The paper continues: “Glyphosate may be a key environmental trigger in the etiology of several disease states associated with dysbiosis, including celiac disease, inflammatory bowel disease and irritable bowel syndrome. Exposure to glyphosate can also have mental health consequences, including anxiety and depression, through changes in the gut microbiome.”

Movements against glyphosate

As people understand the scale and seriousness of the glyphosate problem, more and more people are taking effective measures to protect themselves against the herbicide. For example, after hundreds of thousands of concerned citizens joined the Environmental Working Group’s campaign to eliminate glyphosate from our food, Kellogg’s announced plans to phase out pre-harvest glyphosate use on all of its crops by the end of 2025.

Efforts by grassroots activists have also led to a movement of countries and cities to ban glyphosate. Many countries have banned or imposed restrictions on the use of glyphosate, according to Baum Hedlund, a US law firm representing hundreds of plaintiffs suing Bayer/Monsanto for allegedly causing their cancer.

There are also several cities in the United States that have banned the use of glyphosate, including Portland, Maine, and Miami. More than 150 cities have adopted non-toxic, organic land management policies that do not include the use of glyphosate and other synthetic pesticides. Top cities transitioning to using pesticide-free practices include Irvine, California, New York City, Portland, Oregon, and Dubuque, Iowa, according to Beyond Pesticides, which provides pesticide-free education and community support.

Countries restricting or banning glyphosate

  • Bahrain
  • Belgium
  • Bermudas
  • Canada
  • Colombia
  • Czech Republic
  • Denmark
  • Fiji
  • France
  • Germany
  • Italy
  • Kuwait
  • Luxembourg
  • Mexico
  • Netherlands
  • Oman
  • Portugal
  • Qatar
  • Saudi Arabia
  • Scotland
  • Spain
  • Sri Lanka
  • United Arab Emirates
  • Vietnam

How to avoid glyphosate

On an individual basis, simple changes in grocery shopping can protect you from glyphosate and other toxic chemicals. Buy certified organic food or buy real food grown by local farmers who you know don’t use glyphosate or other synthetic pesticides. For added protection when shopping in stores, look for products with the Glyphosate Residue Free seal. To motivate yourself to make these changes, keep reminding yourself that if you simply remove dangerous substances, the body has an amazing ability to heal itself.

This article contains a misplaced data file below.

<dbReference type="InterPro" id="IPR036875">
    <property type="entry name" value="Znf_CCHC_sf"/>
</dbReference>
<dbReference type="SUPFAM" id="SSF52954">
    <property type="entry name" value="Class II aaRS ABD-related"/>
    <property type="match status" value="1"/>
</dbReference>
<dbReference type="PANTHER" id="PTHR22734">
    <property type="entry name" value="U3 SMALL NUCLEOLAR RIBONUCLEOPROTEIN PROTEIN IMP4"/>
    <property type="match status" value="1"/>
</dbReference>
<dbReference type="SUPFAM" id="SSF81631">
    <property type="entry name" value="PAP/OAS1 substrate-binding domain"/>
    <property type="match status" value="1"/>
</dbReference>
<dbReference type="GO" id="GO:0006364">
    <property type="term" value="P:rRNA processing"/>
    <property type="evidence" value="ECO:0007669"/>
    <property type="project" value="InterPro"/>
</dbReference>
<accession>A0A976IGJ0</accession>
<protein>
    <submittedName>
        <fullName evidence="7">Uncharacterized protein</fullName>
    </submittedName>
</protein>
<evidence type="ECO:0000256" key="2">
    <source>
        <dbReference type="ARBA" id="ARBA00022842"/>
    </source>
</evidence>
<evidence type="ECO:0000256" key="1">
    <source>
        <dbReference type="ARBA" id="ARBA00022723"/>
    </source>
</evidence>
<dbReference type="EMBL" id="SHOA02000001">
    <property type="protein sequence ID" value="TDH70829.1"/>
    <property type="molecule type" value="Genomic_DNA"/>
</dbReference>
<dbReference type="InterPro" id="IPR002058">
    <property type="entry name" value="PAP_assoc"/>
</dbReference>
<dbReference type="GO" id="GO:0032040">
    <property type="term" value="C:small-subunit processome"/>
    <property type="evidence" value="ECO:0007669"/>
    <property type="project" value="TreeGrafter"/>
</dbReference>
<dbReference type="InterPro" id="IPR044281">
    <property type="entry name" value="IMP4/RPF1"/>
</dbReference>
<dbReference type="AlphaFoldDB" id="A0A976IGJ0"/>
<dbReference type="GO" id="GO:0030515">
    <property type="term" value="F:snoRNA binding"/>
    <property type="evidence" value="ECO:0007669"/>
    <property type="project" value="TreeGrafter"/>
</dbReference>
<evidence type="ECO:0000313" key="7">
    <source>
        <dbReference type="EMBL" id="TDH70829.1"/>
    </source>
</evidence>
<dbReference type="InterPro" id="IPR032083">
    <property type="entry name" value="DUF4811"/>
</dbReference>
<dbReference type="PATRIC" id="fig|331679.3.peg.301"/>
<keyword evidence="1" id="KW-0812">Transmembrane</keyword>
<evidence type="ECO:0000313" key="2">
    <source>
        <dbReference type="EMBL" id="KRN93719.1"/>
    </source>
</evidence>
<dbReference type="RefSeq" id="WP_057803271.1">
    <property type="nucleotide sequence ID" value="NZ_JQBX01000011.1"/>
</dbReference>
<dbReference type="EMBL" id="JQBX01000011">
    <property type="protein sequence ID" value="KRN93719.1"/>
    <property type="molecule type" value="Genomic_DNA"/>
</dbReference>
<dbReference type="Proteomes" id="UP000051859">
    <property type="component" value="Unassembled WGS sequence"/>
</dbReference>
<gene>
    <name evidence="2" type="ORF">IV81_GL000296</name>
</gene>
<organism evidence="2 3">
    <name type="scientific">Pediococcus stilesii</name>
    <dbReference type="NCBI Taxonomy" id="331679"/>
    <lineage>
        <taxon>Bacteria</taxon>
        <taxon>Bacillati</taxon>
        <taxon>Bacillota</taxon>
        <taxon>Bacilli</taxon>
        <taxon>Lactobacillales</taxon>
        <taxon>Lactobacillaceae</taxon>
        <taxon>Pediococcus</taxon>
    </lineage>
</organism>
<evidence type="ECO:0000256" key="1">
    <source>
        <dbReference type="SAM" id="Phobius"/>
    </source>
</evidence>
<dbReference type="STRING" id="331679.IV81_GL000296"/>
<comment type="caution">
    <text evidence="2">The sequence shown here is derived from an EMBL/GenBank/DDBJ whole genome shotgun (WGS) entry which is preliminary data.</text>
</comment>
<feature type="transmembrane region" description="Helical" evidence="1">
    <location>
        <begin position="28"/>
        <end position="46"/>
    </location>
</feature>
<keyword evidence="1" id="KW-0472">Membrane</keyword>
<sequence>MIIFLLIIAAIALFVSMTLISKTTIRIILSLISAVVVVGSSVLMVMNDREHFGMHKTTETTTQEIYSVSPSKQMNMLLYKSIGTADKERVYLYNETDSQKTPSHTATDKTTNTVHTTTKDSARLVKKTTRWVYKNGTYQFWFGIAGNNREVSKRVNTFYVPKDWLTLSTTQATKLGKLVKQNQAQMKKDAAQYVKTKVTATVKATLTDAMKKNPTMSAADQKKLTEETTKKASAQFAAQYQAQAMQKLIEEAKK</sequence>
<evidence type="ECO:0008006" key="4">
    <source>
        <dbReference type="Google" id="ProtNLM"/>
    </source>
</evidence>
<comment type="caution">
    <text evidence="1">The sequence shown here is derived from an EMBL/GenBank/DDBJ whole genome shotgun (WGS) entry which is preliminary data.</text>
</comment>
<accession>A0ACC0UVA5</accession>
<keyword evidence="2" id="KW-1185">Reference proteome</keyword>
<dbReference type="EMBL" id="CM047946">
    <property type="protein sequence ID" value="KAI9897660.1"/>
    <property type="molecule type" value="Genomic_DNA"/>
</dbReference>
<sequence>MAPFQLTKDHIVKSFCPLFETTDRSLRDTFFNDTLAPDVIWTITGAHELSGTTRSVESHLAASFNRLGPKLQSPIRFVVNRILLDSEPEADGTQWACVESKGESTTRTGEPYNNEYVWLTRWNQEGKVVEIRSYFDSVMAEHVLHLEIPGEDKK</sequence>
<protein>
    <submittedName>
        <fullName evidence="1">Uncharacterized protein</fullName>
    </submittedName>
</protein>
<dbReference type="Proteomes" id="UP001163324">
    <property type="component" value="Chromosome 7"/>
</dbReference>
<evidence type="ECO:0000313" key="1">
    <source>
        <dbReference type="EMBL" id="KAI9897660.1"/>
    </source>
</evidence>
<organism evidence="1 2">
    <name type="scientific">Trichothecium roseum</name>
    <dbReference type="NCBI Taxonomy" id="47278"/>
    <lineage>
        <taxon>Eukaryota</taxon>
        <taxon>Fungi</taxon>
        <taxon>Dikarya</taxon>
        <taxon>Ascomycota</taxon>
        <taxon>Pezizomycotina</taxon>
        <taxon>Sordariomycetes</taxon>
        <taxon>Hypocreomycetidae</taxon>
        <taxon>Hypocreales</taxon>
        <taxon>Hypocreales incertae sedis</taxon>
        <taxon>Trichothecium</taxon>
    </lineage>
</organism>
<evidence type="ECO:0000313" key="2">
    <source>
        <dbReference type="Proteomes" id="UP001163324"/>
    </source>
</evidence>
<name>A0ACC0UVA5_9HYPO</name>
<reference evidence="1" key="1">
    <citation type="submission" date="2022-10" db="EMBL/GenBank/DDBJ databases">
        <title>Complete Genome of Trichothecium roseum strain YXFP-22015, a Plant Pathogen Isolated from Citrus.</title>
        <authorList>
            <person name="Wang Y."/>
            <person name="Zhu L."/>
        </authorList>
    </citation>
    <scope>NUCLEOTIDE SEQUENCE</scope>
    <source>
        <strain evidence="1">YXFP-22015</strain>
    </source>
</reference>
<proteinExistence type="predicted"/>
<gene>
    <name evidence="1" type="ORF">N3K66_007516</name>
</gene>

Look to these food labels for protection

To avoid glyphosate in and on the foods you buy, pay attention to these labels.

USDA organic

By law, glyphosate and other synthetic chemical pesticides, along with synthetic fertilizers, sewage sludge, irradiation and GMOs, cannot be used in the production of certified organic crops. Although glyphosate is ubiquitous in our environment and can be carried to organic crops by wind or rain, research shows that people who eat mostly organic food have significantly less glyphosate in their urine than people who consume mostly conventional foods.

Regeneratively organic certified

Companies that have products that meet Regenerative Organic Certified (ROC) certification standards must first hold USDA organic certification, which means the plants are not sprayed with glyphosate. ROC then adds other criteria to ensure soil health, pasture-based animal welfare and social fairness for farm workers.

Products bearing the Regenerative Organic Certified label include Dr. Bronner’s Regenerative Organic Coconut Oil; Nature’s Way Oats; Patagonia Provisions Organic Regenerative Fruit Snacks; and Lotus Foods brown and white basmati rice. Learn more about this certification at

Free from glyphosate residues

Products labeled “Glyphosate Residue Free” do not contain glyphosate, meaning they are at the lower limit of detection for the chemical in laboratories, 10 parts per billion. Products are tested at least three times a year by an accredited laboratory, providing additional assurance against glyphosate exposure in foods consumers buy.

According to Henry Rowlands, director of The Detox Project, an organization that introduced the food label in 2018 to provide transparency in the food industry, particularly around pesticides, this certification is one of the fastest growing in the United States.

More than 70 food and supplement brands and 1,500 products have been certified, including Chosen Foods oils and mayonnaise, Califia Farms non-dairy milk alternatives, Nutiva oils and seeds, White Leaf baby food, Once Upon a Farm baby food and children’s snacks, Kettle & Fire Bone broth and soups, Soozy’s grain-free baked goods, Jovial Foods cereals, Uncle Matt’s juices and MegaFood nutritional supplements. You can find out more about the products with this label at